Ultimately (in the 2005 time frame) we will manufacture microprocessors based on 30-nanometer transistors, and EUV lithography will be a critical component of that manufacturing process. The processors that result from this will operate at around 10GHz.

One of the most important advancements for end users could be in the area of human interfaces. Since you'll have a lot of horsepower, instead of typing or using the mouse, you can communicate with the computer by talking to it. Imagine this: You are doing your Christmas shopping online. Instead of spending hours browsing different sites, what if you could tell your computer: "Go online and find an XL green leather jacket between $200 and $400, buy the new Pearl Jam CD and a box of Godiva chocolates. Send the results of your search to my in-box and I'll choose what I want." That's the kind of thing you could do.

How about other "real world" examples?
A 10GHz processor could power a universal language translator very similar to a device used on "Star Trek." For example, an American tourist shopping at a market in Paris could speak English into a walkie-talkie-like device. The universal translator device would then automatically translate the tourist's question and audibly relay it in French to the shop owner.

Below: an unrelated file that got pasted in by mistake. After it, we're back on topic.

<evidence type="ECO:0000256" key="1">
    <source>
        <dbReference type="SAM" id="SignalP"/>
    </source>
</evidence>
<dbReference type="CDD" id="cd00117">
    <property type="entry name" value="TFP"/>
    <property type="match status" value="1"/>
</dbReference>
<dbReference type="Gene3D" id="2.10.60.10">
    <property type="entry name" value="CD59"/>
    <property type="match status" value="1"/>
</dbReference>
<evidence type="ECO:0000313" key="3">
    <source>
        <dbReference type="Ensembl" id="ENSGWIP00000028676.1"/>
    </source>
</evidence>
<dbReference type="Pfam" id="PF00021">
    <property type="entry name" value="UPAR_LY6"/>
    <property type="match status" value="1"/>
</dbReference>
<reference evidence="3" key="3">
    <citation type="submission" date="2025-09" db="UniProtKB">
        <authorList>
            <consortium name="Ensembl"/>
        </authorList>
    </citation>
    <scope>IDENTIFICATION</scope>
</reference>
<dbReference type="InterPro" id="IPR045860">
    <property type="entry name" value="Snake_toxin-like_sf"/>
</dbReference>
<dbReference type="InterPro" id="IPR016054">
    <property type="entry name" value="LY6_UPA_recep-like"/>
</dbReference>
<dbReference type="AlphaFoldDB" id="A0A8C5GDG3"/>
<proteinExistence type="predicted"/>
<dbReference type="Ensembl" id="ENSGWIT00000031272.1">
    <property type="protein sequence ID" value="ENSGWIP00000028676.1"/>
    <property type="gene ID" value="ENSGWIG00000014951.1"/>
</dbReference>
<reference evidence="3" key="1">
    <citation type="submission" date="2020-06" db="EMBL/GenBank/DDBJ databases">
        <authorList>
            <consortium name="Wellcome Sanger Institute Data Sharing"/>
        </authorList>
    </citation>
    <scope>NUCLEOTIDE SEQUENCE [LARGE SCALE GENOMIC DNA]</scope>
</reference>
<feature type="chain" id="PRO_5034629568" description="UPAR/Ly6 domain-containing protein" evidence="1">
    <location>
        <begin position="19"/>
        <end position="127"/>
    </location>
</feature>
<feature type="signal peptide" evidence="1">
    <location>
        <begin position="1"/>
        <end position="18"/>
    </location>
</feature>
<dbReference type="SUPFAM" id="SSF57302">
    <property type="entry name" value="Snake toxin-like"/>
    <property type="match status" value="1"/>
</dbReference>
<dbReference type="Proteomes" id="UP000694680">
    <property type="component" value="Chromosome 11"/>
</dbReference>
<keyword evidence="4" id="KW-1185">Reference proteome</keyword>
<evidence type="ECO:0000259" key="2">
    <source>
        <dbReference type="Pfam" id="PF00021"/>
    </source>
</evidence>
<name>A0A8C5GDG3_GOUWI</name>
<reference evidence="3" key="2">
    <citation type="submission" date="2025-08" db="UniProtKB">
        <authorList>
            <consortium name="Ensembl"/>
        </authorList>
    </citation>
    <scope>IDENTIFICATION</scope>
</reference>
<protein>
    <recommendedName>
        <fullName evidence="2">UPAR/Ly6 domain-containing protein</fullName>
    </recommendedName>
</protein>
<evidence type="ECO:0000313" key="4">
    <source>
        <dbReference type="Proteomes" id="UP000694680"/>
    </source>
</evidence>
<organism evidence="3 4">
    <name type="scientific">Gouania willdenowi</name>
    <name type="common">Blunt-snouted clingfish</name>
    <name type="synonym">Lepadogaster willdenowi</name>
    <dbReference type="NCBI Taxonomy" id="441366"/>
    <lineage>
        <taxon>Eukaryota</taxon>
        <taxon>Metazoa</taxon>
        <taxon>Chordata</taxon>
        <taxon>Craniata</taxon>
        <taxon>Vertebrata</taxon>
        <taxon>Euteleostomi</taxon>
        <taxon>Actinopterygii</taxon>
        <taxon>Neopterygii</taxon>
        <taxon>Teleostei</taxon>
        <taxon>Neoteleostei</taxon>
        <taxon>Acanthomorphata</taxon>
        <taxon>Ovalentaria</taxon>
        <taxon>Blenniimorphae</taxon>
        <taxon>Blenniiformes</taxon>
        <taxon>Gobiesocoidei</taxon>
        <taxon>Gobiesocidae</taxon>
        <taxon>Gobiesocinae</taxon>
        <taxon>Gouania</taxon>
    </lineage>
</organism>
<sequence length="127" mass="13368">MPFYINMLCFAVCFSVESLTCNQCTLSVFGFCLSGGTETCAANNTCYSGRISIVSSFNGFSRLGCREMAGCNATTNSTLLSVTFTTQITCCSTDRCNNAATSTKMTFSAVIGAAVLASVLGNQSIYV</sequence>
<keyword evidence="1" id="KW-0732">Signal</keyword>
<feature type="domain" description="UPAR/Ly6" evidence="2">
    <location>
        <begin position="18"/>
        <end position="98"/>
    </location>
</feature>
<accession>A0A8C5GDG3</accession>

The continued evolution of Moore's Law will make supercomputing affordable: A $1,500, 10GHz desktop computer would have the computing power of today's multimillion-dollar mainframes.

If you have circuits that operate at 10GHz, which really are representative of the first technology that we will use EUV to build, you could imagine having real-time translators that would translate one language to another. How much further down than 30 nanometers can you take current transistor technology before it won't work?
Intel and several university laboratories have demonstrated transistors well below 30 nanometers that will extend Moore's Law for several technology generations. Beyond conventional silicon devices, other devices will be needed, such as quantum and biomolecular devices, and alternate computing architectures will be required that continue the evolution of providing more computing power in smaller packages with lower power requirements.